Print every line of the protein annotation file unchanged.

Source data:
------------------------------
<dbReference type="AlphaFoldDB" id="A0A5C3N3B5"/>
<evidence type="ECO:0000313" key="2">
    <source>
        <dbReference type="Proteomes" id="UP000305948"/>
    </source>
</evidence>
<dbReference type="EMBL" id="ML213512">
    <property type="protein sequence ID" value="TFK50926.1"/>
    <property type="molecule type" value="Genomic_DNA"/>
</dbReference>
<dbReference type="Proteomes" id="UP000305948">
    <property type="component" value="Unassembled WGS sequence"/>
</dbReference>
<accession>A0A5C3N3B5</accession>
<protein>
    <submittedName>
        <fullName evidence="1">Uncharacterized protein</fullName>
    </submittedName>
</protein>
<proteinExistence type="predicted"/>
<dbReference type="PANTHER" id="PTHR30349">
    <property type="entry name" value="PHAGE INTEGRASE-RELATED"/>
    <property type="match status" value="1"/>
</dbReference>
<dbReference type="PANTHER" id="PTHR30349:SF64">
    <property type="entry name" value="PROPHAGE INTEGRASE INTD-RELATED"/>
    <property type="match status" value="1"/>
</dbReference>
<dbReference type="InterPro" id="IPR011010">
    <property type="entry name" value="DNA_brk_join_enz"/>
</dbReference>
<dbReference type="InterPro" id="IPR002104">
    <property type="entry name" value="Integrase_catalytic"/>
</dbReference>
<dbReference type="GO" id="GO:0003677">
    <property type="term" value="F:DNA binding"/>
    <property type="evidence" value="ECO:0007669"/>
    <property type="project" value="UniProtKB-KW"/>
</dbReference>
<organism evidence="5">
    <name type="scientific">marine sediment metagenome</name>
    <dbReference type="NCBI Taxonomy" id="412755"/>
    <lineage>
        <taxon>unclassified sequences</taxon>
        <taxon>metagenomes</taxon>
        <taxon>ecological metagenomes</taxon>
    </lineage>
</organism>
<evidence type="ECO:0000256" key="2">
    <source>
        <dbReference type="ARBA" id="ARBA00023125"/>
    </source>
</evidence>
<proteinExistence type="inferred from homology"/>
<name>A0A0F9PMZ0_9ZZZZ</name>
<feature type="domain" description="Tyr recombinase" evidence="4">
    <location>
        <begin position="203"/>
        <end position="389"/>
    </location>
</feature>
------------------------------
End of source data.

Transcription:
<dbReference type="AlphaFoldDB" id="A0A5C3N3B5"/>
<evidence type="ECO:0000313" key="2">
    <source>
        <dbReference type="Proteomes" id="UP000305948"/>
    </source>
</evidence>
<dbReference type="EMBL" id="ML213512">
    <property type="protein sequence ID" value="TFK50926.1"/>
    <property type="molecule type" value="Genomic_DNA"/>
</dbReference>
<dbReference type="Proteomes" id="UP000305948">
    <property type="component" value="Unassembled WGS sequence"/>
</dbReference>
<accession>A0A5C3N3B5</accession>
<protein>
    <submittedName>
        <fullName evidence="1">Uncharacterized protein</fullName>
    </submittedName>
</protein>
<proteinExistence type="predicted"/>
<dbReference type="PANTHER" id="PTHR30349">
    <property type="entry name" value="PHAGE INTEGRASE-RELATED"/>
    <property type="match status" value="1"/>
</dbReference>
<dbReference type="PANTHER" id="PTHR30349:SF64">
    <property type="entry name" value="PROPHAGE INTEGRASE INTD-RELATED"/>
    <property type="match status" value="1"/>
</dbReference>
<dbReference type="InterPro" id="IPR011010">
    <property type="entry name" value="DNA_brk_join_enz"/>
</dbReference>
<dbReference type="InterPro" id="IPR002104">
    <property type="entry name" value="Integrase_catalytic"/>
</dbReference>
<dbReference type="GO" id="GO:0003677">
    <property type="term" value="F:DNA binding"/>
    <property type="evidence" value="ECO:0007669"/>
    <property type="project" value="UniProtKB-KW"/>
</dbReference>
<organism evidence="5">
    <name type="scientific">marine sediment metagenome</name>
    <dbReference type="NCBI Taxonomy" id="412755"/>
    <lineage>
        <taxon>unclassified sequences</taxon>
        <taxon>metagenomes</taxon>
        <taxon>ecological metagenomes</taxon>
    </lineage>
</organism>
<evidence type="ECO:0000256" key="2">
    <source>
        <dbReference type="ARBA" id="ARBA00023125"/>
    </source>
</evidence>
<proteinExistence type="inferred from homology"/>
<name>A0A0F9PMZ0_9ZZZZ</name>
<feature type="domain" description="Tyr recombinase" evidence="4">
    <location>
        <begin position="203"/>
        <end position="389"/>
    </location>
</feature>